OS 138 includes a shell 140, for providing transparent user access to resources such as application programs 144. Generally, shell 140 (as it is called in UNIX®) is a program that provides an interpreter and an interface between the user and the operating system. Shell 140 provides a system prompt, interprets commands entered by keyboard 118, mouse 120, or other user input media, and sends the interpreted command(s) to the appropriate lower levels of the operating system (e.g., kernel 142) for processing. As depicted, OS 138 also includes kernel 142, which includes lower levels of functionality for OS 138. Kernel 142 provides essential services required by other parts of OS 138 and application programs 144. The services provided by kernel 142 include memory management, process and task management, disk management, and I/O device management.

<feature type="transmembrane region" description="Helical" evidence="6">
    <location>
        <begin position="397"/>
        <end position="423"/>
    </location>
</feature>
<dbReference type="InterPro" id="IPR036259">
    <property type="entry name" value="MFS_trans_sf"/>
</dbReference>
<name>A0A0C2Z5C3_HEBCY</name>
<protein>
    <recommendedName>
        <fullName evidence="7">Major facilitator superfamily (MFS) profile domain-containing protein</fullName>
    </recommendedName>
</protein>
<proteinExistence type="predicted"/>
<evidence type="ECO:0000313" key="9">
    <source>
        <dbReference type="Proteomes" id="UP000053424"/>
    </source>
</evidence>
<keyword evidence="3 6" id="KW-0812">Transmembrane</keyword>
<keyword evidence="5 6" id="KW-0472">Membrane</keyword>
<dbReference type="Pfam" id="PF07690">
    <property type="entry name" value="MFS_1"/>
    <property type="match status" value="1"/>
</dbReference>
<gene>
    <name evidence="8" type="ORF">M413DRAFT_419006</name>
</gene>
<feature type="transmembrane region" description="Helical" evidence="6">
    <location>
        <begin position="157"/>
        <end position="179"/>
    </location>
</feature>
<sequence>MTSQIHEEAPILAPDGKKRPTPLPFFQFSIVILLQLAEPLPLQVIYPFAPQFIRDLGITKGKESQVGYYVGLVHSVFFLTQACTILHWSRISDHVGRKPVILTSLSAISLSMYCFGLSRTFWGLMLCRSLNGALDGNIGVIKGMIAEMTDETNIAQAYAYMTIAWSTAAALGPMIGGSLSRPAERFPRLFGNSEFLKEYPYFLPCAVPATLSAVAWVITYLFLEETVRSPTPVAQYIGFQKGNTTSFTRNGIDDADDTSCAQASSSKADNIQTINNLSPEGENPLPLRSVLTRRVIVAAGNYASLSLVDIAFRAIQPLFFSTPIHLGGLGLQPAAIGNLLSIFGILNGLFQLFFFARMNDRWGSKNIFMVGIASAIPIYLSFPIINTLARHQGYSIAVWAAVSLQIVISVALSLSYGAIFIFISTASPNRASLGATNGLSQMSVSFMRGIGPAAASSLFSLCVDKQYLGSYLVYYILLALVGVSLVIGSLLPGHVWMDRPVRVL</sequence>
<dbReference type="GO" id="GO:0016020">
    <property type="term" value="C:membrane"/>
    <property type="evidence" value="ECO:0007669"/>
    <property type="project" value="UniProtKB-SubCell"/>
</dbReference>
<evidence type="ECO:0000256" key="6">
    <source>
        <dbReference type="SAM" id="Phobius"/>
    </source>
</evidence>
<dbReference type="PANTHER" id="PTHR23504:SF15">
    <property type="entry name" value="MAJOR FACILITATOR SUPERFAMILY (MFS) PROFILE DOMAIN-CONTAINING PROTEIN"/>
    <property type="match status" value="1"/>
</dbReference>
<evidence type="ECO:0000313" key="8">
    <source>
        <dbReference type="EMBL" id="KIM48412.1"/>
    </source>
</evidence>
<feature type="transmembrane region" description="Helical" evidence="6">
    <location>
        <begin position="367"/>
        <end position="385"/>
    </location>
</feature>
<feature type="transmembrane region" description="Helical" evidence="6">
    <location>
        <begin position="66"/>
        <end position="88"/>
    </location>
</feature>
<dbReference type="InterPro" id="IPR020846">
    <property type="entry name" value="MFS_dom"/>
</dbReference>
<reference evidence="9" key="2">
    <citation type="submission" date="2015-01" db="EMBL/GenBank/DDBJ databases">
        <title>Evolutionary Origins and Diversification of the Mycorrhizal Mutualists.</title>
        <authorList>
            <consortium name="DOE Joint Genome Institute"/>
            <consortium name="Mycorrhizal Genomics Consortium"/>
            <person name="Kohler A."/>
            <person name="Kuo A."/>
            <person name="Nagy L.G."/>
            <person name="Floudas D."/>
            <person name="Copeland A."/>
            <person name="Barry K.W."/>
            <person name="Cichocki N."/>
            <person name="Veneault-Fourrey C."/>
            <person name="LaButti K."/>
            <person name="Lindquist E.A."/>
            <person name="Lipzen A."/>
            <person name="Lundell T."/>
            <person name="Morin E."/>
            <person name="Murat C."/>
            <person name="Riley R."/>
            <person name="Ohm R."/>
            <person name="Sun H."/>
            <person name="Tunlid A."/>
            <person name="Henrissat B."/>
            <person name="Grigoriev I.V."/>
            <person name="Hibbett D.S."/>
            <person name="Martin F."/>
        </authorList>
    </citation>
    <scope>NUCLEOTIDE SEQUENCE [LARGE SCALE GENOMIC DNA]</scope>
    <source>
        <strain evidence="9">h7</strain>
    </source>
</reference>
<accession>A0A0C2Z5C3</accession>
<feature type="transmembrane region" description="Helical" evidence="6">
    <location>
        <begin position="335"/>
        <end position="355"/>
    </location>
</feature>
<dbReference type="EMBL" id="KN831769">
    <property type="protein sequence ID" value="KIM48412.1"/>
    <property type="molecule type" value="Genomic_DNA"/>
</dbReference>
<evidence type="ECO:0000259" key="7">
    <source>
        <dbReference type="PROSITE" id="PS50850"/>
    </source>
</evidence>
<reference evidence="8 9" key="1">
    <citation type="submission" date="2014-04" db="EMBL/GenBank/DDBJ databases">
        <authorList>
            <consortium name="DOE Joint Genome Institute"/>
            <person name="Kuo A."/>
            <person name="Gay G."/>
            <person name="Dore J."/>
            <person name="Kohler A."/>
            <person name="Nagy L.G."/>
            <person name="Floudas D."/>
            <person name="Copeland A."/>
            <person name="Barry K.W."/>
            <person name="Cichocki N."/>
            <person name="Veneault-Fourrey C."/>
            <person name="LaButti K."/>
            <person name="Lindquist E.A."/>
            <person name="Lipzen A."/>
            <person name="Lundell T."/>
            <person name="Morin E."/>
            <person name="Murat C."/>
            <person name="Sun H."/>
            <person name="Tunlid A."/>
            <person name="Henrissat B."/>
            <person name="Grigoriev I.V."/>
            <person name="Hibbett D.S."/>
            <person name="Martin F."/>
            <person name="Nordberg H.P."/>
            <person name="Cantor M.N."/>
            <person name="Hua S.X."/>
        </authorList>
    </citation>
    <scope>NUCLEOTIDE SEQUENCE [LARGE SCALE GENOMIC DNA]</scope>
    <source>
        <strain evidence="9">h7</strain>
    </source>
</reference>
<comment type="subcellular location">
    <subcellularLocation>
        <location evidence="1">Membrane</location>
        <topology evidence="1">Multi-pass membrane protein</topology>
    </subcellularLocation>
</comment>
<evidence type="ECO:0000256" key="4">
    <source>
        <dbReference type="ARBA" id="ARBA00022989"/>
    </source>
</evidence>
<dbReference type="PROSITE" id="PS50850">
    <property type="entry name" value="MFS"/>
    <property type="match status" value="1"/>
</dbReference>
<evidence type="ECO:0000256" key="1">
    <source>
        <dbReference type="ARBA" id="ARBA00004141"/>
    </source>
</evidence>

Application programs 144 include a browser 146. Browser 146 includes program modules and instructions enabling a World Wide Web (WWW) client (i.e., computer 100) to send and receive network messages to the Internet. Computer 100 may utilize HyperText Transfer Protocol (HTTP) messaging to enable communication with server 150. Application programs 144 in system memory 136 also include a Forms Data Management Program (FDMP) 148. FDMP 148 contains software that, when executed, performs the functions illustrated below in FIG. 2.

The hardware elements depicted in computer 100 are not intended to be exhaustive, but rather represent and/or highlight certain components that may be utilized to practice the present invention. For instance, computer 100 may include alternate memory storage devices such as magnetic cassettes, Digital Versatile Disks (DVDs), Bernoulli cartridges, and the like. These and other variations are intended to be within the spirit and scope of the present invention.